“Omertà” says it all

Here’s a striking piece, well worth a read. Good headline, but the subtitle really stands out: “The omertà of Britain’s press and politicians on phone-hacking amounts to complicity in crime”. No understated English “conspiracy of silence” here. Full red-blooded Sicilian “omertà”! In your face, or what? No shilly-shallying about language mixing either, or worries about possible “dilution” of the English tongue. On the contrary, the choice of vocabulary is clearly deliberate and designed for maximum vigour and effect.

So much for the sociolinguistics/stylistics. Now for the content. Politicians got it in the neck last year for fiddling their expenses. We all remember the uproar. If I recall correctly we have our “ever-vigilant” press to thank for that one. (Wasn’t a disk “leaked”, presumably from one person’s computer to somebody else’s?) And now we’re all talking about the pot calling the kettle black.

Well, who are we, Joe Public, to complain? We’re the ones who buy the “filthy rags” that deal in this stuff. We can expect some brave/dumb fall-guy from the fourth estate to take a ritual hammering on BBC Question Time this week, but who in the audience is going to turn round and address their remarks not to the panel but to the rest of the audience and to us in our homes? We pay the pipers – be they politicians or presspeople. What kind of tunes have we been calling? If there’s been a “conspiracy of silence” it’s one in which the public has been complicit. Time for us all to take a look in the mirror?

Okay, we can work up an emotional lather easily enough. But it’s no use just waving the cut-throat razor in fury, like some second-rate backstreet hoodlum, at the press and the politicians. Have we got the gumption to keep a steady hand when it comes to taking the actual shave ourselves?

About Gordon Wells

Language learner and teacher (English, Gaelic, Hindi and Urdu). Interested in bilingualism and creativity. At home in the Hebrides.

Posted on 07/07/2011, in Uncategorized. Bookmark the permalink. 4 Comments.

  1. Don’t be downcast, Gordon. I think the article (strangely dated tomorrow) overlooks one thing. Of the newspapers Mr Osborne mentions, the Guardian “have covered the story with flair and integrity”, the Independent ditto (although “belatedly”), and the Daily Telegraph has at least done “the minimum”. That leaves The Times, which is owned by Murdoch, and tabloids. You mention the BBC: just try to make a search for “News of the World hacking” on their website and see how many hits you get.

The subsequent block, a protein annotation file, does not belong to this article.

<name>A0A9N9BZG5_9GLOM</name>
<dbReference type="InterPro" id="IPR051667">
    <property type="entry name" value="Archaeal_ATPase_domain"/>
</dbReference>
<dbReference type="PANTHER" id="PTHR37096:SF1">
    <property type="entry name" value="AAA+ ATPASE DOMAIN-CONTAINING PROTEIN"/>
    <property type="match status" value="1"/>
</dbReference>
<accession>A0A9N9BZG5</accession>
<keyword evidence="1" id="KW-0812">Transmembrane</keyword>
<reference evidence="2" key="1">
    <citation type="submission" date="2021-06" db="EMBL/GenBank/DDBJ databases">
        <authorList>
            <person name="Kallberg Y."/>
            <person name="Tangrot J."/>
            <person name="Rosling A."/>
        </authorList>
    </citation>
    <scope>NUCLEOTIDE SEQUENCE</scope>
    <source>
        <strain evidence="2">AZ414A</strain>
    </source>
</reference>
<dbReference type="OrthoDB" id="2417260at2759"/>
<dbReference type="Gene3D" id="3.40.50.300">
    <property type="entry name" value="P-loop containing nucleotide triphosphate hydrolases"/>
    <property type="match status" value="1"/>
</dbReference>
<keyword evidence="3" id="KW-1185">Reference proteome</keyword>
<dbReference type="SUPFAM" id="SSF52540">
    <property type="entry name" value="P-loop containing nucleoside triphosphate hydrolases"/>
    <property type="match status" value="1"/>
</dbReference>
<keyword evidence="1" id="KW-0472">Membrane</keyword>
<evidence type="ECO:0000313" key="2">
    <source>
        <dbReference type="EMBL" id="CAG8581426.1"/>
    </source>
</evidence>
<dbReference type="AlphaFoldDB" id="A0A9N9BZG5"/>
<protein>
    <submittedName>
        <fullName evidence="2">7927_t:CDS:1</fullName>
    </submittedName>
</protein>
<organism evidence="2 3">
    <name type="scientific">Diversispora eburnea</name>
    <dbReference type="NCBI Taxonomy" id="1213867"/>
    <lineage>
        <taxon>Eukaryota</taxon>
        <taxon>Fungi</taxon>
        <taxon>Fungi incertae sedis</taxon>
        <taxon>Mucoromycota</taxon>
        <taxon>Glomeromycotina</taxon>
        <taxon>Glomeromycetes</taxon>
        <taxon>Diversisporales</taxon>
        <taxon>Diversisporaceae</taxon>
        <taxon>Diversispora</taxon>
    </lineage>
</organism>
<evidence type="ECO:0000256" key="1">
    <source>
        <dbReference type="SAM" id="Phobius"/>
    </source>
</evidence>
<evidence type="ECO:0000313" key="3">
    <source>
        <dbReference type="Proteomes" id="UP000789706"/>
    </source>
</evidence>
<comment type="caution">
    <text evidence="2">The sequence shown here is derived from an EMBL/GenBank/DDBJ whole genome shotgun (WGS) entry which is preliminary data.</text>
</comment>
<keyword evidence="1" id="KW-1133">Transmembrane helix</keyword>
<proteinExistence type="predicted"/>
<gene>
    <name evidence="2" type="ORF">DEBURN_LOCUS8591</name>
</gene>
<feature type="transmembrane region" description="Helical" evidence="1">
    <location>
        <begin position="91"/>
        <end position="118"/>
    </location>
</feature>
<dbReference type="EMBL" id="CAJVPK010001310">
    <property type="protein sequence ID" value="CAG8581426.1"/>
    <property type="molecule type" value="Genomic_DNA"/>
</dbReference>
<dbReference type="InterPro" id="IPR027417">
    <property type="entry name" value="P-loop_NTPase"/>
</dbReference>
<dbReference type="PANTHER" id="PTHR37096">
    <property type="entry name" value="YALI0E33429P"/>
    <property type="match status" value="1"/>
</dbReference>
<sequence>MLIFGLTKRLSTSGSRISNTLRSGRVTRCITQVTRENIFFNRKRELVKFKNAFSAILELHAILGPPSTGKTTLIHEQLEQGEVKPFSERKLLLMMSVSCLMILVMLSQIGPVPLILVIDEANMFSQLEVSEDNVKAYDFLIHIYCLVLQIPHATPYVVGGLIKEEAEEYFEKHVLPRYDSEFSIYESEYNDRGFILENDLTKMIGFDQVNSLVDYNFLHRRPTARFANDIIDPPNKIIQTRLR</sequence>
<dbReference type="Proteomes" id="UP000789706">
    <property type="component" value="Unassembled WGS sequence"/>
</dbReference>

Thus I neither wave the cut-throat razor in fury at the press, as I don’t think that the “quality” section of it has done all that bad; and if I did wave it at the tabloids, my hand would be steady because not reading them, I don’t call their tunes. And I hope it’s not too naïve to suppose that I’m not the only one.

    • Gordon Wells

      If I sound downcast then I’ve misrepresented myself. True, I don’t particularly care for the way we, the public in general (no doubt with many honourable exceptions) have been so ready to direct fury at politicians in general over the expenses scandal, when expenses-fiddling, to a greater or lesser degree, is probably very widespread – or certainly not the preserve of MPs alone. I actually just wanted to make the point that we can all do our bit to “raise the tone” of public life. I’m not sorry to see the News of the World disappear, but no doubt the “Sun on Sunday” will be along, phoenix-like, in very short order to fill the so-called “gap in the market”. Wouldn’t it be nice if it found its assumed readership’s tastes had also changed?

  2. Oh, I see. It’s funny though, here in the CR it’s the other extreme. Whenever I told anybody about the expense scandal, they were surprised by the British nation getting angry. The general reaction was “Well they’re politicians for Chrissake. Do the British expect them to be honest?”

    • Gordon Wells

      Well, quite. There’s an important difference between “expect” and “want”, isn’t there? And if we really want better behaviour from others we should try modelling it ourselves. That’s sounding rather pious, which is not cool. But there again it is the “do-gooding, sanctimonious” Grauniad which is getting the most plaudits right now for sticking with the story over the years – to the previous scorn of its rivals and competitors. Maybe piety (of a non-religious kind) is making a comeback…

      On general background to the story I found this doing the rounds on Twitter:

      http://www.abc.net.au/news/video/2011/07/08/3265296.htm

      Quite interesting.

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